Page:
Just a few hours later, Pray was on the phone with Michelle Fries, the director of nonprofit support services for Silicon Valley Community Foundation, which provides fund management and technical assistance to Gilroy Foundation and other colleague community foundations. SVCF CEO Nicole Taylor had asked Fries, who has been working with Pray for several years, to be a liaison to Gilroy. SVCF pledged to support its Gilroy counterpart, starting immediately with an emergency fund for the victims and seeding it with a $10,000 donation from SVCF.

From there, things moved quickly. The next morning, Pray consulted with her board president, Edwin Diaz, and sent out a memo on the creation of the Gilroy Garlic Festival Victims Relief Fund, which would be administered by SVCF. SVCF and Gilroy Foundation would waive all administrative fees. Pray then emailed donors and supporters. By 10 a.m., she had received the first pledge, a match of SVCF’s initial contribution — $10,000 from Christopher Ranch, a local grower of garlic and producer of garlic products. By that afternoon, SVCF had established the charitable fund and opened it for public donations via PayPal. “The money came pouring in,” Pray says.

Two days later, at the Gilroy Foundation’s board meeting, an oversight committee was established, which included foundation board members and volunteers, as well as Fries. SVCF was responsible for the oversight committee, which would manage the donations and distribute the funds to the people who had been injured, as well as the families of the three people killed.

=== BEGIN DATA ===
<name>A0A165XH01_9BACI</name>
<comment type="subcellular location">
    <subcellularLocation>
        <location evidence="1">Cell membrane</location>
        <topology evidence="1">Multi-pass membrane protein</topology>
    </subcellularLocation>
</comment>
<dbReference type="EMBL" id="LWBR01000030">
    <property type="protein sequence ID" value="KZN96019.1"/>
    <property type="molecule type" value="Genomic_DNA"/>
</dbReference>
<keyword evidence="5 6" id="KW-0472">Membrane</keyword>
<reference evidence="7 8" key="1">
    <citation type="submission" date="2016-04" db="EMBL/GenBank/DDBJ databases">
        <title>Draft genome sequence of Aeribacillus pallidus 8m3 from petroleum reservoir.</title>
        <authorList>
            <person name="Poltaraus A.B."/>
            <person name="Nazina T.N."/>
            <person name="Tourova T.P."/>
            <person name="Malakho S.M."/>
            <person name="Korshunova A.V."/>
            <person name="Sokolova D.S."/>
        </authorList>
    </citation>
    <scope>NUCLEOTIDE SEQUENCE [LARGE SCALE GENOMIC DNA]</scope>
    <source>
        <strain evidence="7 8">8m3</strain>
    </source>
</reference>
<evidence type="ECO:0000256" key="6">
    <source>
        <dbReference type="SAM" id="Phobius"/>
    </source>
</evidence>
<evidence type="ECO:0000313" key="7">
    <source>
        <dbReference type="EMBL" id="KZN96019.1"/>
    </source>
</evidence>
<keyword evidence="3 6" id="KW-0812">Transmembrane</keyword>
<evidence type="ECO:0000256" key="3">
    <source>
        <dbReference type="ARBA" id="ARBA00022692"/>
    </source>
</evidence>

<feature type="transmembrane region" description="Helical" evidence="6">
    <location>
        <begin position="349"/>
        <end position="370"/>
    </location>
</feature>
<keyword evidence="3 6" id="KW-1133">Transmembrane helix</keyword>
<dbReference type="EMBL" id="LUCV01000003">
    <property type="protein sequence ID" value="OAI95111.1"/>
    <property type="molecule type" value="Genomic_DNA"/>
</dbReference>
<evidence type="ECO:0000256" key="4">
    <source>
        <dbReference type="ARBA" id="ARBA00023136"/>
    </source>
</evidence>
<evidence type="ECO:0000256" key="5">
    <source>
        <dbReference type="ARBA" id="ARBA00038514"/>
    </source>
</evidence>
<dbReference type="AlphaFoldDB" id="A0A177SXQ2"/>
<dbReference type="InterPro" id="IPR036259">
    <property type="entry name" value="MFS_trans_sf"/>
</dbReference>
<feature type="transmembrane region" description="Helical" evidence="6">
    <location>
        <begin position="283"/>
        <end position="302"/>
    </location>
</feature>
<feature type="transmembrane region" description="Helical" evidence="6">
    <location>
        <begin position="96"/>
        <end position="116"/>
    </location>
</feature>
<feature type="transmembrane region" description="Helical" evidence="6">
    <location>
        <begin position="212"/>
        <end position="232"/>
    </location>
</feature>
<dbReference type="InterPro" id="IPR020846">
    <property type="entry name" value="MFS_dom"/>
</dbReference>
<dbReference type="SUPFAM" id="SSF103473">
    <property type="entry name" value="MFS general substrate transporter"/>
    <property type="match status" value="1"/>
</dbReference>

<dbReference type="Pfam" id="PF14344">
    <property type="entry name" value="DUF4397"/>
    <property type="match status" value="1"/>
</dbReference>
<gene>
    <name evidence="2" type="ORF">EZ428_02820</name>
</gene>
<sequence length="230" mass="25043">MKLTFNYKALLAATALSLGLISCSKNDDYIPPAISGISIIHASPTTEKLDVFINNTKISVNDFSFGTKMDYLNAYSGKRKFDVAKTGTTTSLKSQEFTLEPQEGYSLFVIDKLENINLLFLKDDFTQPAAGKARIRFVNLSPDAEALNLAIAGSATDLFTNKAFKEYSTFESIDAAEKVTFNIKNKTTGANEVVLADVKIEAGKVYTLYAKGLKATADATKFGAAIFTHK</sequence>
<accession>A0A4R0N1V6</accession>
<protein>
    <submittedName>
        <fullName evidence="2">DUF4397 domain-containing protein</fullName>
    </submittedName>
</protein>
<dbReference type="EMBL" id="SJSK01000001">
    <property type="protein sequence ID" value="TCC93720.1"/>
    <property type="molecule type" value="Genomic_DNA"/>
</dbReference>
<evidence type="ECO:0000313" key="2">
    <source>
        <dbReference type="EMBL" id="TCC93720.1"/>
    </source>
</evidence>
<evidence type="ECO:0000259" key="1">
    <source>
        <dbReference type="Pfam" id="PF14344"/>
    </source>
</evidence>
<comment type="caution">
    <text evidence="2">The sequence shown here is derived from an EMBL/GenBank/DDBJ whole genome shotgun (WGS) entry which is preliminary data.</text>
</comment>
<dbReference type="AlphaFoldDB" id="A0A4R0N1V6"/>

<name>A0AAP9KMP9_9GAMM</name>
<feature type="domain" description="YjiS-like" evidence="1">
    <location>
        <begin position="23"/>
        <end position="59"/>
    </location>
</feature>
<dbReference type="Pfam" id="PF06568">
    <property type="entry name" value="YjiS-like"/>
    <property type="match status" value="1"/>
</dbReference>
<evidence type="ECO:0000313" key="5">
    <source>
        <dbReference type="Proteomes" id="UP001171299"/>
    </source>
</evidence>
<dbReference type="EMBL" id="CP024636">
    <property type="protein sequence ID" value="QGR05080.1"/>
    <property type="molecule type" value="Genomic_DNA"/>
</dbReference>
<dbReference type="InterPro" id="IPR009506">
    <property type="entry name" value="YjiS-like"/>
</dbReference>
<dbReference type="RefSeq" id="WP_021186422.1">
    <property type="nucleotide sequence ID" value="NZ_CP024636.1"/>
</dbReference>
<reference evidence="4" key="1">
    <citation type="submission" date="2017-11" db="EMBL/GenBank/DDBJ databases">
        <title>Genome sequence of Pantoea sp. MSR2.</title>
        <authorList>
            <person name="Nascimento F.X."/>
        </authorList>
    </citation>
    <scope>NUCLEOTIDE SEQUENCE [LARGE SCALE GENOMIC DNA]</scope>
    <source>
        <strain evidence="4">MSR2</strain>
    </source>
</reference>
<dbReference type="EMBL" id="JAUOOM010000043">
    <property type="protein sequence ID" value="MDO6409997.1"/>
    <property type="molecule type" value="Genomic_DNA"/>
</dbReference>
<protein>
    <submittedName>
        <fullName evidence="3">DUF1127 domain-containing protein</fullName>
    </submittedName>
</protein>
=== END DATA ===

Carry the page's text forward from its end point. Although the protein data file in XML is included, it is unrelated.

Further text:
“The response was overwhelming, and it was based out of a need to do something for the shooting victims, to relieve some of the financial burden they were experiencing,” Diaz says. “There was a deep hurt about the fact that it happened at a community event that we’re all proud of.”

At first, the process proved to be complicated. The committee initially created a set of criteria to disburse money based on financial need. It wanted to help victims pay for medical or mental health treatment. But it soon learned that funds for such services were available from state and federal agencies, including the FBI. It became clear to members of the oversight committee that they should expedite funds to the people who had been injured by gunfire — without requiring them to go through a lengthy application process or prove their need. Donors also wanted the money to go out as quickly as possible.